Kingdom of the Vulnerable - Weekly Reflections 9-30-15

Texts for Sunday, October 4
 Genesis 2:18-24; 
 Psalm 8; 
 Hebrews 1:1-4; 2:5-12; 
 Mark 10:2-16

You can read these texts using the Oremus Bible Browser.



Did you hear that the Pope came to visit the US last week?
(OK. I was being silly)

The media coverage was filled with pictures of Pope Francis blessing, kissing, teasing, laughing with and talking to children. He genuinely seems to enjoy and treasure children. 

In an interview on the plane back to Rome he said that his earlier (9/8) “streamlining” of the annulment process was not intended to “open the door” to Catholic divorce. That may sound harsh, but the new process will actually “open the door” to communion again for many divorced and remarried Catholics. Pope Francis tends toward forgiveness and mercy over judgment and condemnation. It is interesting then, to have the Pope’s visit as a background for the Gospel reading for October 4. Coincidence? I think not. 

We live in a world that is filled with goodness and filled with brokenness. In the Genesis reading for Sunday, we see how utterly perfect human relationship can be. “At last!” Adam shouts; he is alive because she is alive.  But in the very next chapter these same companions deny their own responsibility for an act of disobedience by blaming another. And so begins separation from other people, and separation from God.

The first section of this Gospel deals with divorce. It actually describes a jousting match between Jesus and the Pharisees; I suspect any topic could have been chosen. As always, they wanted to trap Jesus into saying something unhelpful.  Here they ask a question about divorce. A reminder to you that it was just a few chapters back that John the Baptist was beheaded by King Herod who had forced his brother to divorce his wife so Herod could marry her. John had been a bit too outspoken about that mess. The Pharisees were probably hoping Jesus might lose his head over it as well. 

Jesus says that Moses had to loosen up the law on divorce because people were unable to live within God’s intentions for human companionship. In spite of that, says Jesus, God still intend such relationships to be between equal partners who are stronger together than apart, as one commentator put it, “eyeball to eyeball and toe to toe”.1

But, there were no “equal partners” in the divorce of Jesus’ time. Only men could divorce their spouses. If a woman was divorced by her husband, she was essentially stripped of her identity. She, like children (see Reflections from 9-16-15), became a non-person with out status, dignity, and rights. Stricter laws would protect these vulnerable ones.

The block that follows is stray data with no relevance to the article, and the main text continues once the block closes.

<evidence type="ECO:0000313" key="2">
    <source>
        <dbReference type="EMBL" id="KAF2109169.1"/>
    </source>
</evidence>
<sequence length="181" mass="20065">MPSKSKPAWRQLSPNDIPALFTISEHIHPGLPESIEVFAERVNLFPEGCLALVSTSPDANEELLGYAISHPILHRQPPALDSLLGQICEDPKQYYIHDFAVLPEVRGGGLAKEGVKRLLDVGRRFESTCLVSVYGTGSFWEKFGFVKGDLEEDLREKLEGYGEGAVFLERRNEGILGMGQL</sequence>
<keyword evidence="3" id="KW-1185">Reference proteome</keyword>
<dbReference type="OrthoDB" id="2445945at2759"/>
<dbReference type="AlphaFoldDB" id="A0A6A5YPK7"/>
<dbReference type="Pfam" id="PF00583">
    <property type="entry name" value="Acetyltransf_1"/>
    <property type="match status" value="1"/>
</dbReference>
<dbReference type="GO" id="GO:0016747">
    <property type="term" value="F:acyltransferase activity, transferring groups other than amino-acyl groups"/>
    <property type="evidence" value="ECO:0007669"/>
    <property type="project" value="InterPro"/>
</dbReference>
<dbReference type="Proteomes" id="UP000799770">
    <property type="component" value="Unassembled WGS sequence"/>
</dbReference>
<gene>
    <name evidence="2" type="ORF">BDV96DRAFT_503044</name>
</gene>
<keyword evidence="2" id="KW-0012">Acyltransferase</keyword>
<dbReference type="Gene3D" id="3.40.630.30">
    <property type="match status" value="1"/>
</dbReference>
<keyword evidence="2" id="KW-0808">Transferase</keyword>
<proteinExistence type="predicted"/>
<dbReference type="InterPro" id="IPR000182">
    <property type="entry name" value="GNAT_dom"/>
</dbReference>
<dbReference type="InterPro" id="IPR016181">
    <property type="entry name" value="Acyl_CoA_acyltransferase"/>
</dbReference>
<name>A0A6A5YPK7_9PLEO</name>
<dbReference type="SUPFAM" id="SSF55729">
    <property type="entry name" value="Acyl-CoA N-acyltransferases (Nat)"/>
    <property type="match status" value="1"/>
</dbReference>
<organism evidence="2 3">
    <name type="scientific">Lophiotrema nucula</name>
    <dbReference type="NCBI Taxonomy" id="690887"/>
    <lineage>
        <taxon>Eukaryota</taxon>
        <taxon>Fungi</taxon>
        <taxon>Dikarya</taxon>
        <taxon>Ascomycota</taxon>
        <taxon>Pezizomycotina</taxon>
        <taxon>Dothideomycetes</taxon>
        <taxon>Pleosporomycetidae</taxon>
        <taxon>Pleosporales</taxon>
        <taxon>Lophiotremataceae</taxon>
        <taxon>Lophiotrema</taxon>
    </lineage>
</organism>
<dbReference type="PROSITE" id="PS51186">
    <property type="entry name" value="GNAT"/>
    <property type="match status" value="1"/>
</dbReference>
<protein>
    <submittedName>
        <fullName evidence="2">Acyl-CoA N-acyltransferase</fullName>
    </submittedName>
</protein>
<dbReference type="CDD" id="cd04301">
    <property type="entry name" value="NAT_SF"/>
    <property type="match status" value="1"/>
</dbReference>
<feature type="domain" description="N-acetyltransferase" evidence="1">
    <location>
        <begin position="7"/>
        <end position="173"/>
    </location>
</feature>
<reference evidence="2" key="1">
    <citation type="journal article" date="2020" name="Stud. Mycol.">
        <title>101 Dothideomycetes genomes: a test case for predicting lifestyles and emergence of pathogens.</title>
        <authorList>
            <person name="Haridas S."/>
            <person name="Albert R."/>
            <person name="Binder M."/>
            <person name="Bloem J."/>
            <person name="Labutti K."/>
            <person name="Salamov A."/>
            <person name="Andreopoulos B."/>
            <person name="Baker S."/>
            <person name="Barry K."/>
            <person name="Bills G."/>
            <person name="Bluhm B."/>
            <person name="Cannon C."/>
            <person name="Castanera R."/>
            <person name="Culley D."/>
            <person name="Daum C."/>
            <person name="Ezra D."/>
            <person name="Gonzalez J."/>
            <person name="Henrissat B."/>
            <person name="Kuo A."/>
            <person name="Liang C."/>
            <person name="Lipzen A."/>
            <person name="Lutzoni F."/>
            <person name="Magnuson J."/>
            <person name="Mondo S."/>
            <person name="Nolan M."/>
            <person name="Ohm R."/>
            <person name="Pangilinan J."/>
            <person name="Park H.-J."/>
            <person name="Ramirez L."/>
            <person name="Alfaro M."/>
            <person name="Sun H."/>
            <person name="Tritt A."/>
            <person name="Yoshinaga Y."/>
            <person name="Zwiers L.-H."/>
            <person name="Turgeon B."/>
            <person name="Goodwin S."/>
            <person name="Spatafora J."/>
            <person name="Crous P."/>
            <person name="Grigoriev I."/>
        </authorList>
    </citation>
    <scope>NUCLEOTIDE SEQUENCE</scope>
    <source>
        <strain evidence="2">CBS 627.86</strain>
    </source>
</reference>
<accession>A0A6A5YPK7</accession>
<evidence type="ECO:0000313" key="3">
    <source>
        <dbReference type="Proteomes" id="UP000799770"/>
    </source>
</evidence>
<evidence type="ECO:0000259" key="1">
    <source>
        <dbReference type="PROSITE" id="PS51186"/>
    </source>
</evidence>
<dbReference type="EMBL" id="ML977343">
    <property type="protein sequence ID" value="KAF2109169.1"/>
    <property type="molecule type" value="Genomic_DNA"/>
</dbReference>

I’m sure that these verses can seem callous and hurtful to those who are divorced. If that is you, please know that Jesus speaks of the life-giving character of relationships. And when relationships cease to give life, Jesus offers forgiveness, mercy, and grace. 

The text then moves to our other vulnerable group: children. The disciples shooed them away (were they not listening 2 weeks ago?). But Jesus said “Bring ‘em on!” and he blessed them. 

Throughout the Gospels, Jesus points to people who are outsiders or worse… tax collectors, children, sinners … to demonstrate what he means by the Kingdom of God. “This is the Kingdom.”  

Note: The photo of “vulnerable ones” is from a trip to Central City Mission in San Bernardino, CA made by Lutheran Campus Ministry at the University of Iowa in 2004. The Mission stands in a neighborhood of violence and drugs to proclaim the Kingdom.

Thoughts for you:
What does this Gospel teach you about God’s Kingdom? How do you enter?

As for marriage, how can the church hold up God’s intentions without hurting those who are divorced?  

What would you tell those who find themselves in a marriage that doesn’t offer the possibilities of new life?

Check out the G.I.F.T. post for this Sunday, October 4, for more ways to reflect on these verses.

1 Chilton, Delbert L. "The Nineteenth Sunday after Pentecost (October 4, 2015)." Web log post. Lectionary Log. WordPress.com, 28 Sept. 2015. Web. 28 Sept. 2015

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Written by Pam Larabee-Zierath


Gathered by Grace, Scattered for Service
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1 comments:

  1. There are so many broken relationships in our society today, it all begins and ends with understanding God's love.

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